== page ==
One American portfolio manager would have been speaking for many in the financial markets when he said: "Thank God (Janet) Yellen will be nominated". This is not because any other choice to run the US Federal Reserve would have been unthinkable, but because a radical change right now might have unnerved markets amid a political stalemate in Washington and the risk of a debt default. Yellen, deputy to outgoing chairman Ben Bernanke, is an advocate of Bernanke's aggressive action to restore healthy growth to the US economy through low interest rates and large-scale asset purchases. She therefore represents continuity. She is the right choice, when a premature withdrawal of stimulus could derail a hesitant recovery. That said, she faces early challenges, because she will be taking over against the background of division on the Federal Open Market Committee over when to begin tapering its US$85 billion-a-month bond-buying programme. The surprise decision not to taper last month rallied financial markets and reversed a flight of capital from emerging economies.
In the wake of the global financial crisis, critics tend to scrutinise candidates for top policy positions to see if they read danger signs. Yellen anticipated the scale of the problems inherent in subprime housing mortgages because she understood that their involvement in complex derivatives had turned them into toxic time bombs which, in the event of a house-price slump, could destroy the confidence of lenders and prompt a freezing of credit markets.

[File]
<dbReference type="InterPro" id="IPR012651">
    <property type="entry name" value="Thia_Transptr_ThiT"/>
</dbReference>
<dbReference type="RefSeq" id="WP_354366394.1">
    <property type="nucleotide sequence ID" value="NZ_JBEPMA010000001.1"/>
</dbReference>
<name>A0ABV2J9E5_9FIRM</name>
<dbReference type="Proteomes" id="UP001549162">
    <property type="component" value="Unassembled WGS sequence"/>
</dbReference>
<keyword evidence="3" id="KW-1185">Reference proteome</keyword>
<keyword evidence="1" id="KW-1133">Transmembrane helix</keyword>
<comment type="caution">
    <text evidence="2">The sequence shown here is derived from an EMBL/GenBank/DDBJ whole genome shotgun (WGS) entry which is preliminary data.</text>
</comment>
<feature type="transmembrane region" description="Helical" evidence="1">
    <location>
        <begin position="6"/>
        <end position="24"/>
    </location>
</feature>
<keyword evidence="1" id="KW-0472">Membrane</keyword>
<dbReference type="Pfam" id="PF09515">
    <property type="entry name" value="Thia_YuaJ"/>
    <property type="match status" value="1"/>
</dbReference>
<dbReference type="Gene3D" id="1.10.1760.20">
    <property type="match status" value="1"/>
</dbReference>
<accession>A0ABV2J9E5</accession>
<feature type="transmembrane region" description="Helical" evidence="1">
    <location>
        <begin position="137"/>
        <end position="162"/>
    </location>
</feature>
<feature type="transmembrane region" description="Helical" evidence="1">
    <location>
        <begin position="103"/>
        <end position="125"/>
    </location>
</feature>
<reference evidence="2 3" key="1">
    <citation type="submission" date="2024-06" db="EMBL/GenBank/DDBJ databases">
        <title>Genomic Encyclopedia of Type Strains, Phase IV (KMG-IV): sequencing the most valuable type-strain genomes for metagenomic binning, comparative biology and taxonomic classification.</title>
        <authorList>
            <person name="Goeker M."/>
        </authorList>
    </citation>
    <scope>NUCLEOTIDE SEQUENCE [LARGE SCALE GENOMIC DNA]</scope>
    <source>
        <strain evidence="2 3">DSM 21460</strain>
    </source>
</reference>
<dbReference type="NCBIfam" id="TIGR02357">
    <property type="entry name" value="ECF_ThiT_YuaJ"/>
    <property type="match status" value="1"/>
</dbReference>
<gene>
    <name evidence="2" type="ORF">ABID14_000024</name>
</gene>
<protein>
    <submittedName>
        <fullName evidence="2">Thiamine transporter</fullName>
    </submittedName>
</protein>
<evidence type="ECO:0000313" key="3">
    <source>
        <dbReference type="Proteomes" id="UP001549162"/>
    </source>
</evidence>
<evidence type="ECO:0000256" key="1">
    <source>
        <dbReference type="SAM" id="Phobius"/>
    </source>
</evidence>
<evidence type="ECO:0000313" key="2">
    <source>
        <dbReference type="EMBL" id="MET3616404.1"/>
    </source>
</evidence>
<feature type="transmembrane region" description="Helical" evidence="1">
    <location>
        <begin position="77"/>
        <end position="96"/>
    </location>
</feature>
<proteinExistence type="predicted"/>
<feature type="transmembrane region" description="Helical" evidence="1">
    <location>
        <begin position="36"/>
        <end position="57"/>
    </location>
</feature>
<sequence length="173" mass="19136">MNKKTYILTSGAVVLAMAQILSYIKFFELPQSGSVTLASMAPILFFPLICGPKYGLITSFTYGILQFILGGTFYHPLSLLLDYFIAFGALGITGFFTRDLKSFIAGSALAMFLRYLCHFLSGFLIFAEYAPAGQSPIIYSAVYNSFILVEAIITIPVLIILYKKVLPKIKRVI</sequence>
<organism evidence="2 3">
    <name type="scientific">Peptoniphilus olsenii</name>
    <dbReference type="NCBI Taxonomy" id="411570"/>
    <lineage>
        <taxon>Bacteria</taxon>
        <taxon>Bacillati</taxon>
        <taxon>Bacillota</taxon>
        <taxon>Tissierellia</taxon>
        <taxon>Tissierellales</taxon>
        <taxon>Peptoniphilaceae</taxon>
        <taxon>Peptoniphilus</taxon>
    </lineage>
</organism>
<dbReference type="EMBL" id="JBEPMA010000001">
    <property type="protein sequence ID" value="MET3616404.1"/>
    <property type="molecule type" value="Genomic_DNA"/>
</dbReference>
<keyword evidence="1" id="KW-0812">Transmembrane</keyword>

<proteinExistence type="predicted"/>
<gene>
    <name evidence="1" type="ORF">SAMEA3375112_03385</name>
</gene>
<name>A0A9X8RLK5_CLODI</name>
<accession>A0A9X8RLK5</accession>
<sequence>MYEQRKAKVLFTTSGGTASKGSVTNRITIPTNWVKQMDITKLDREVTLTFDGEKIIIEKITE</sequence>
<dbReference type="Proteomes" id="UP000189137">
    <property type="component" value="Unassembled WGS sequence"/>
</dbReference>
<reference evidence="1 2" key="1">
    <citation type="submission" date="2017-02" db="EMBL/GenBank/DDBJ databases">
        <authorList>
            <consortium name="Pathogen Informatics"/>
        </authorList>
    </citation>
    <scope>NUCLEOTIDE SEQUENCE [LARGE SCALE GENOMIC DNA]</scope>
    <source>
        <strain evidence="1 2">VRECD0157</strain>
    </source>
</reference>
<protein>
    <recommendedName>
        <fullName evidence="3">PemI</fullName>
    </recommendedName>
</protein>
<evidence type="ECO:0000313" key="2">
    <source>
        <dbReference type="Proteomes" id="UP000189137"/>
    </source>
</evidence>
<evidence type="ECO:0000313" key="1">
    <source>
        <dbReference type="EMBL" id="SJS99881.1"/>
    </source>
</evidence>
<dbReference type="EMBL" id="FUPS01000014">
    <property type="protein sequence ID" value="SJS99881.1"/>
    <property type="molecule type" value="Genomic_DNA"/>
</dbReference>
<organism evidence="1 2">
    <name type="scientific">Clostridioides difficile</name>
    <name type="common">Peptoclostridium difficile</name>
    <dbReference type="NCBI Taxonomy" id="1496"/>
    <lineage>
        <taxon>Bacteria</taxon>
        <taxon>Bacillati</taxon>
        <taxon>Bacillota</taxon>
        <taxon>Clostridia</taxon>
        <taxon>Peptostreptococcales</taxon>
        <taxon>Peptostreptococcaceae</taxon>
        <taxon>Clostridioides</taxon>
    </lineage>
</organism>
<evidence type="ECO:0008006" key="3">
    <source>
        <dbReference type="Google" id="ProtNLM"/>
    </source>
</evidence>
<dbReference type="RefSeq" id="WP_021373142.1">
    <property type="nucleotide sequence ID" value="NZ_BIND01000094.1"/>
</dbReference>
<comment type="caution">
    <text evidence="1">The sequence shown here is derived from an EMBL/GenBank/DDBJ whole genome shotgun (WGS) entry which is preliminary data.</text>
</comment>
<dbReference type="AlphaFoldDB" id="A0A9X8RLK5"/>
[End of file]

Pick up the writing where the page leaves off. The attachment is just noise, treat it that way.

President Barack Obama's choice of Yellen matters to Hong Kong because of our currency peg, which means that our liquidity conditions and interest rates reflect those in the US. Her support for ultra-loose monetary policy to help reduce unemployment, so long as it does not fuel inflation, will support Hong Kong property prices at high levels. Economies so intimately affected by the Fed's decisions have Yellen to thank for moving the Fed towards more clarity in its communications, including the adoption of an explicit inflation target.
When she takes over next year the timing and pace of tapering of the US' loose monetary policy may still be the big issue. In an analysis by The Wall Street Journal of the accuracy of predictions by senior Fed officials in the past four years, Yellen outshone 14 others. Markets and emerging economies will be hoping she has not lost her touch.